The song was co-authored by John and Michelle Phillips during a time when they were living in New York, far from California. To my knowledge, Michelle Phillips has made no public statement about the California Lottery campaign.
Papa John Phillips, for all his faults, had no idea that THIS was going to happen.
Friday, April 19, 2013
This morning, it occurred to me that there are some parallels - some - between the song and some of the discussions that Loren Feldman and Larry Rosenthal have been having of late. (See Loren's April 15 post for one such example.)
Of course, the fact that this song was brought to my attention via a music-sharing service in which I was influenced by people that I have never met - well, that's the way it goes.
Kind of the musical version of the map approximations that Nate Wessel has discussed in the past. (See my thoughts.)
And as long as we're talking about the differences between virtual reality and reality, here's what Phil Baumann wrote.
Not that Baumann's statements explicitly have much to do with music, but they do.
Monday, April 15, 2013
I still have friends in Portland, Oregon, and one of them alerted me to an interesting pricing strategy for this event at the Alberta Rose Theatre in Portland. The event features Tony Furtado, Kenny White, and DEAN!
My friend, his wife, and their son (who happens to be a musician himself) were planning on going - until they found out the pricing policy for this event.
$15 General Admission | $17 for Minors (under 21)
Most venues charge 18, 19, and 20 year olds the same price that 21 year olds are charged. Minors under 18 will often pay the same price, or perhaps even get a discounted price.
It's rare to see minors charged a HIGHER price than adults, but the definition of minors ("under 21") gives a hint about why this is happening. [CORRECTION 12:30] Via email, the Alberta Rose stated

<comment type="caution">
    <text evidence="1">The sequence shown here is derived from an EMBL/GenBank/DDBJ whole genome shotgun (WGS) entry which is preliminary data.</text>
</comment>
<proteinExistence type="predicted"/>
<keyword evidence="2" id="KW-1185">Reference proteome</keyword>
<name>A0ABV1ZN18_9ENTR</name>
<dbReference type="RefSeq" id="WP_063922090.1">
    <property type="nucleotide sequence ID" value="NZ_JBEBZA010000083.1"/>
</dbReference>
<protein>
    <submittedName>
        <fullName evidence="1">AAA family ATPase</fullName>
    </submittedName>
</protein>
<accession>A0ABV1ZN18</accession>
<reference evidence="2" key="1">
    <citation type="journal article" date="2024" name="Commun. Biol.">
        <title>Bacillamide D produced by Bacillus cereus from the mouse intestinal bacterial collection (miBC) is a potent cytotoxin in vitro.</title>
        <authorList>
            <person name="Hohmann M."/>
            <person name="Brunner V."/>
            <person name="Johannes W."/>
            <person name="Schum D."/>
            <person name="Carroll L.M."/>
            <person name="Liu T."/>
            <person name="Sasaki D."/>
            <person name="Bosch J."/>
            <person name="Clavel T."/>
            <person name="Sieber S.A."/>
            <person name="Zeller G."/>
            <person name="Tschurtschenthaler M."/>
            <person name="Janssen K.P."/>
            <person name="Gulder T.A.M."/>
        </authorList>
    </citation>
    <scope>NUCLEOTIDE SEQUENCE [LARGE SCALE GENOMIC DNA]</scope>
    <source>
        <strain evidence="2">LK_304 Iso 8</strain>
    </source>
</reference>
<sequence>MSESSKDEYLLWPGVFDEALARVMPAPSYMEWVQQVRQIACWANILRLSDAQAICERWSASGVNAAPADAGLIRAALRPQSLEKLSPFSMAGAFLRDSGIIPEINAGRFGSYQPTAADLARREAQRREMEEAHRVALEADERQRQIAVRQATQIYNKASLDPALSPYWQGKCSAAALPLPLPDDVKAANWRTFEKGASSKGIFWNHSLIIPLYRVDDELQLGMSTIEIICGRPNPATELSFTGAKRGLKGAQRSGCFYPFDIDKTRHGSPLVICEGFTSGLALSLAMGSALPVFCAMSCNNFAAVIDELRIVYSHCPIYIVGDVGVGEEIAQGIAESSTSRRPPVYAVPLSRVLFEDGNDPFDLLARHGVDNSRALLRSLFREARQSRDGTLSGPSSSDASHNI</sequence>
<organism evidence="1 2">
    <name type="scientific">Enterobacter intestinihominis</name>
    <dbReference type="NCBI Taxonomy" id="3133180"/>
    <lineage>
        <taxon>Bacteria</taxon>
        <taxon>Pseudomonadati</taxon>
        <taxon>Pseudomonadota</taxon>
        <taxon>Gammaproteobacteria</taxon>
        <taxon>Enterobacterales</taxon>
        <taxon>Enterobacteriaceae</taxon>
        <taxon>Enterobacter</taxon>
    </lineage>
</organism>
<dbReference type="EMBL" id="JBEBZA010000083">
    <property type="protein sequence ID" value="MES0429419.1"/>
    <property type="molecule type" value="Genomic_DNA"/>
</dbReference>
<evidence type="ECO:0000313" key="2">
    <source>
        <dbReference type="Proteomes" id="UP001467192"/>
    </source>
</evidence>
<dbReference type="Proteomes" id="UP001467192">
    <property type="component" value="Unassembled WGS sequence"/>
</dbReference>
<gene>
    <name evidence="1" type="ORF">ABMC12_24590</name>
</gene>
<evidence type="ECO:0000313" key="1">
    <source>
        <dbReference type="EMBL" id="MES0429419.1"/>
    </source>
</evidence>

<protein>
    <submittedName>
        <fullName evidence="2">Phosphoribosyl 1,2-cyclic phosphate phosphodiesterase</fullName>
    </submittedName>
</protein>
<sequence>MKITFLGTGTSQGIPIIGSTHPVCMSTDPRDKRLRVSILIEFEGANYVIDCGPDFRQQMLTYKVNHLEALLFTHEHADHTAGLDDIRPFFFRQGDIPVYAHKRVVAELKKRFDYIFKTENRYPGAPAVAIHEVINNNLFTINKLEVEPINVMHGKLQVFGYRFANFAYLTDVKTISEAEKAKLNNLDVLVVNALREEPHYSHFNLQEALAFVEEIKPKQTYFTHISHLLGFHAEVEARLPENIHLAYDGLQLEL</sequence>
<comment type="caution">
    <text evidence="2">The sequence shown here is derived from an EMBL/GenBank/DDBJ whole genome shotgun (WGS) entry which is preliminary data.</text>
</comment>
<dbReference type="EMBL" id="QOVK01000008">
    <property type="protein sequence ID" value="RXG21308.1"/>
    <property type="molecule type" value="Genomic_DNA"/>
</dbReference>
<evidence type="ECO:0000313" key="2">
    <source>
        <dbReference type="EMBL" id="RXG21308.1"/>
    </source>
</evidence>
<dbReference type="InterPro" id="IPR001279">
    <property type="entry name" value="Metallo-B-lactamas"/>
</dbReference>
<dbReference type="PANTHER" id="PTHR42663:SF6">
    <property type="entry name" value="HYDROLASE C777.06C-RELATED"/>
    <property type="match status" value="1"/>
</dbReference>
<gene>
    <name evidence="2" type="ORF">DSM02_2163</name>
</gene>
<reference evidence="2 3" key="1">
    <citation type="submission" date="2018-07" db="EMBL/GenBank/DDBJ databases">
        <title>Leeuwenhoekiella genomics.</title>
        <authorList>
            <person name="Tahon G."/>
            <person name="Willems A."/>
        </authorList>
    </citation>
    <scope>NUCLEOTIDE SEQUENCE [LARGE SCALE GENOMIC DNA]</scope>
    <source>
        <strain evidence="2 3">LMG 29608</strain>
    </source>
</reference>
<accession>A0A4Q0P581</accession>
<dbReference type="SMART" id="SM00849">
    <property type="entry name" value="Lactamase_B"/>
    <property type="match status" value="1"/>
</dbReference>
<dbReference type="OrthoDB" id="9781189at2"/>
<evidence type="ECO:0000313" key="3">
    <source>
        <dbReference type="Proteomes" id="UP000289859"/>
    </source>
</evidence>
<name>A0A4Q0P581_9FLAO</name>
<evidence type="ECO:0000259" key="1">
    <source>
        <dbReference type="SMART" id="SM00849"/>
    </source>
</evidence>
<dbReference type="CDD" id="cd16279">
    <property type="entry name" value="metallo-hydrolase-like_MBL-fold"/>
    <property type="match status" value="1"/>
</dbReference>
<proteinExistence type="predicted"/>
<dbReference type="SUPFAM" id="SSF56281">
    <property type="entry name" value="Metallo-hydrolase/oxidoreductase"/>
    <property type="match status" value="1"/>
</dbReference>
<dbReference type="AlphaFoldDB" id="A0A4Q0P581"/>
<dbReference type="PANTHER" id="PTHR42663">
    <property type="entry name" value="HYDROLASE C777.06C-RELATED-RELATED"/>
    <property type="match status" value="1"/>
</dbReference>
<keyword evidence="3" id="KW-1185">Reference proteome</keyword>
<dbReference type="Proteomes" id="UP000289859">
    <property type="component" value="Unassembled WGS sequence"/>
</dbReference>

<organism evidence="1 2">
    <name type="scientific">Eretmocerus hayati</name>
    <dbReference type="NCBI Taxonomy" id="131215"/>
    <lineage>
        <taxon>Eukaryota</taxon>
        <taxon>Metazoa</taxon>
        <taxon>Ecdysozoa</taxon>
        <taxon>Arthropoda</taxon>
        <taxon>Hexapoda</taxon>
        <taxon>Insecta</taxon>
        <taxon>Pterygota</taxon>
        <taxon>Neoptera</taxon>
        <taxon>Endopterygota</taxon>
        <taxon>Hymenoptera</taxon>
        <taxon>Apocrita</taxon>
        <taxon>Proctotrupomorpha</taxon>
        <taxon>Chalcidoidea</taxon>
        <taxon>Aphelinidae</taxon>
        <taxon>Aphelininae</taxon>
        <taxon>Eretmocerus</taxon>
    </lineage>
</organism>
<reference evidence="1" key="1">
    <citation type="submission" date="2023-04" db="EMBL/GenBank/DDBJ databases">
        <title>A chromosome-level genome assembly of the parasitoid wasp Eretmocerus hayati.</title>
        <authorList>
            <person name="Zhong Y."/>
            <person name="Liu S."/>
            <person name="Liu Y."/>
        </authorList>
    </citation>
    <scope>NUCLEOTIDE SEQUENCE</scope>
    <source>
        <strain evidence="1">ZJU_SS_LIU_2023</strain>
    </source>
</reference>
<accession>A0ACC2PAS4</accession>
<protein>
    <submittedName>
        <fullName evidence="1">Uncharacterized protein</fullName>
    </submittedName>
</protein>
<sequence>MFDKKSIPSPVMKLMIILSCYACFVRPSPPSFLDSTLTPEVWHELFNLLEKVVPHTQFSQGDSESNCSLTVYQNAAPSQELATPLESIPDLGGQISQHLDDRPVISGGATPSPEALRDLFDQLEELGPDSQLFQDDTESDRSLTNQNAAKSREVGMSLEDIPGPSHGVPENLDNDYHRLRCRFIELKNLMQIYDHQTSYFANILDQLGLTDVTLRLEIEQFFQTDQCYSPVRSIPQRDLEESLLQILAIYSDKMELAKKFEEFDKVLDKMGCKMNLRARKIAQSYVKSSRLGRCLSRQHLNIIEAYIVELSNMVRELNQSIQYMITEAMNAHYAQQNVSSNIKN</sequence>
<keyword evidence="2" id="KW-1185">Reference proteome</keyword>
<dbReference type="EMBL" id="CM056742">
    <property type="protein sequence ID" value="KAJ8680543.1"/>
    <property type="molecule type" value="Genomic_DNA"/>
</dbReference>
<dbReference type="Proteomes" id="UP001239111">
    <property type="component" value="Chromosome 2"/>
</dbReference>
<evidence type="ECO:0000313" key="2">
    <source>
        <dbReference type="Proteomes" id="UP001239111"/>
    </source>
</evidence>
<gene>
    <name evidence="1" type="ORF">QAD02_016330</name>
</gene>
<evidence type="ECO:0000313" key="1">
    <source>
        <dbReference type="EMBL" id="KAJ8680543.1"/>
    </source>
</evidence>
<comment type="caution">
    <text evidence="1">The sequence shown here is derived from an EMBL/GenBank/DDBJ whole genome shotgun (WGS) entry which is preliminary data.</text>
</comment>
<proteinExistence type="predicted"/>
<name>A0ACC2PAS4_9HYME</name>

But apparently the Alberta Rose has settled on a different policy - one that angered my Portland friend and made him decide NOT to take his family to the venue.
I couldn't find any other Alberta Rose events that had this two-tier pricing strategy, so perhaps this is an experiment. If so, it may have already gone awry.
[APRIL 25 UPDATE]
My friend has just posted the following:
"I am pleased to report that this situation has been resolved. There was apparently some miscommunication between the agent and the venue. The price is now the same for minors and adults alike. We are looking forward to going to the show!"
Friday, April 12, 2013
I was performing a vanity search on people that have the name "John Bredehoft," and I ran across a record in Zoominfo that included the following information:
Now some of you have already figured out where this is going. Initially, I didn't. There have been instances in which people with the name "John Bredehoft" have been confused with me, so I initially figured that some poor guy in Kansas had his information scrambled with my own.
Initially I missed the fact that this guy in Kansas had the same middle initial that I do.
And initially I missed the fact that the Zoominfo page included a number of references to this very Empoprise-MU music blog, dating back to 2009.
Eventually I put two and two together...and nearly burst out laughing.
No, there is no person in Kansas with the name John E. Bredehoft.
If you haven't figured it out yet - and as I said, it took me a while to figure out - take a look at this Empoprise-MU post from 2009. Zoominfo somehow took that post and performed a gross misinterpretation of it. I do admit that I know Glen Campbell, but not the one who made that song famous. (Although the Glen Campbell that I know does play a mean ukelele.)